• Critical to the future of electric cars is the cost, and convenience of plugging them in.
  • These factors will influence whether drivers opt for the cars over gas-powered ones.
  • Here’s a look at the many companies trying to make charging easier and better.

As the world’s cars become electric, figuring out how to charge them will be key.

The electric car charging infrastructure market is expected to reach more than $207.5 billion by 2030, according to Guidehouse Insights, and that means new technologies and companies will continue to pop up.

They’re racing to answer the many charging questions out there: Where can I charge? How much is it to charge? How long does it take? And what if a charger is broken?

At Insider, we’ve covered the electric charging industry from every angle. We’ve looked at the charging options available and in the works. We’ve looked at what tech exists and what areas could use more development. We’ve talked to investors about the players in the space to watch. And we’ve walked potential electric car buyers through some of the technologies that could make charging their car much, much easier.

Plugging in, or not at all

From traditional charging infrastructure to wireless charging and everything in between, innovators are racing to provide drivers with the next best way to juice up.

It’s not just drivers that face challenges with charging; companies and groups that are changing their fleets over to electric need to have infrastructure that can handle their needs, too. And while some of these innovations won’t be available for years to come, it’s important to know what’s in the works.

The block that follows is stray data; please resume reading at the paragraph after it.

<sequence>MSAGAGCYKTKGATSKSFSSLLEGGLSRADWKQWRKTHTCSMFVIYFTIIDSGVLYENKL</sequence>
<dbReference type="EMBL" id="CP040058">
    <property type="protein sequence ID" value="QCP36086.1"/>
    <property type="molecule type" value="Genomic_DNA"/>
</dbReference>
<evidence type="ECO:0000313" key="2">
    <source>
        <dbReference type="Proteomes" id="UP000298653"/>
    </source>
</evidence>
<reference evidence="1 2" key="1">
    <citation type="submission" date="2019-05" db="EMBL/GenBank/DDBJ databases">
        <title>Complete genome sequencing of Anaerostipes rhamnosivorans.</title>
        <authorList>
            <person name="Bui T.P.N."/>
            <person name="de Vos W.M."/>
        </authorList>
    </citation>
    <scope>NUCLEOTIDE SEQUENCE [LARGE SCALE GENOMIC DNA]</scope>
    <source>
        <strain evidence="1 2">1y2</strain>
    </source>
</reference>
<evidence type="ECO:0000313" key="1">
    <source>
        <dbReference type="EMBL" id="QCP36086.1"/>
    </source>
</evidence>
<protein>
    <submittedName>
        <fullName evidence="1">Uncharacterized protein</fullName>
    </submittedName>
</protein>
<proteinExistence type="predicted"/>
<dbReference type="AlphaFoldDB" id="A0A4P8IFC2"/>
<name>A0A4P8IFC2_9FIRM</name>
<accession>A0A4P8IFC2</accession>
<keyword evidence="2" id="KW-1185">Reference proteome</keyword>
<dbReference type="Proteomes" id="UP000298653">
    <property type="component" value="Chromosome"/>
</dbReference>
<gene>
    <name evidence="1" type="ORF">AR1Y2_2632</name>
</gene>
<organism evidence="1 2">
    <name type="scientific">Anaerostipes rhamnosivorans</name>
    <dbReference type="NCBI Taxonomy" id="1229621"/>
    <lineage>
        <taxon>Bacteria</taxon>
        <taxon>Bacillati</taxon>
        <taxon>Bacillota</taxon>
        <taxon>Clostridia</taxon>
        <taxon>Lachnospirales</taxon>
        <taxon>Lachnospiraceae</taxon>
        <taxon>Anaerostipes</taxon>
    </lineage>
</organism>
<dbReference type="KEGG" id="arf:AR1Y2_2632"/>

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Charging players

A variety of companies are working on solving the charging problem. Bigger players like ChargePoint and EVgo have dominated public infrastructure so far, but new startups like SparkCharge and Blink are moving fast to challenge them.

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A no-name EV charging startup made a leap forward by landing a huge deal with GM. Here’s what its CEO plans to do next.

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Range anxiety is largely a thing of the past. Most EVs can travel 250 to 350 miles on a single charge, and experts say that’s more than enough for the average driver. What drivers are still worried about is access to charging. Charging deserts, confusing and expensive payment processes, and dysfunctional and broken charging ports are still a huge turnoff to EVs.

Those challenges provide opportunities, but there’s lots of work to be done to address the charging barriers to EVs.

Read more: 

Experts warn 5 factors could stunt the surging electric car market. Here are 12 of the companies solving these challenges.

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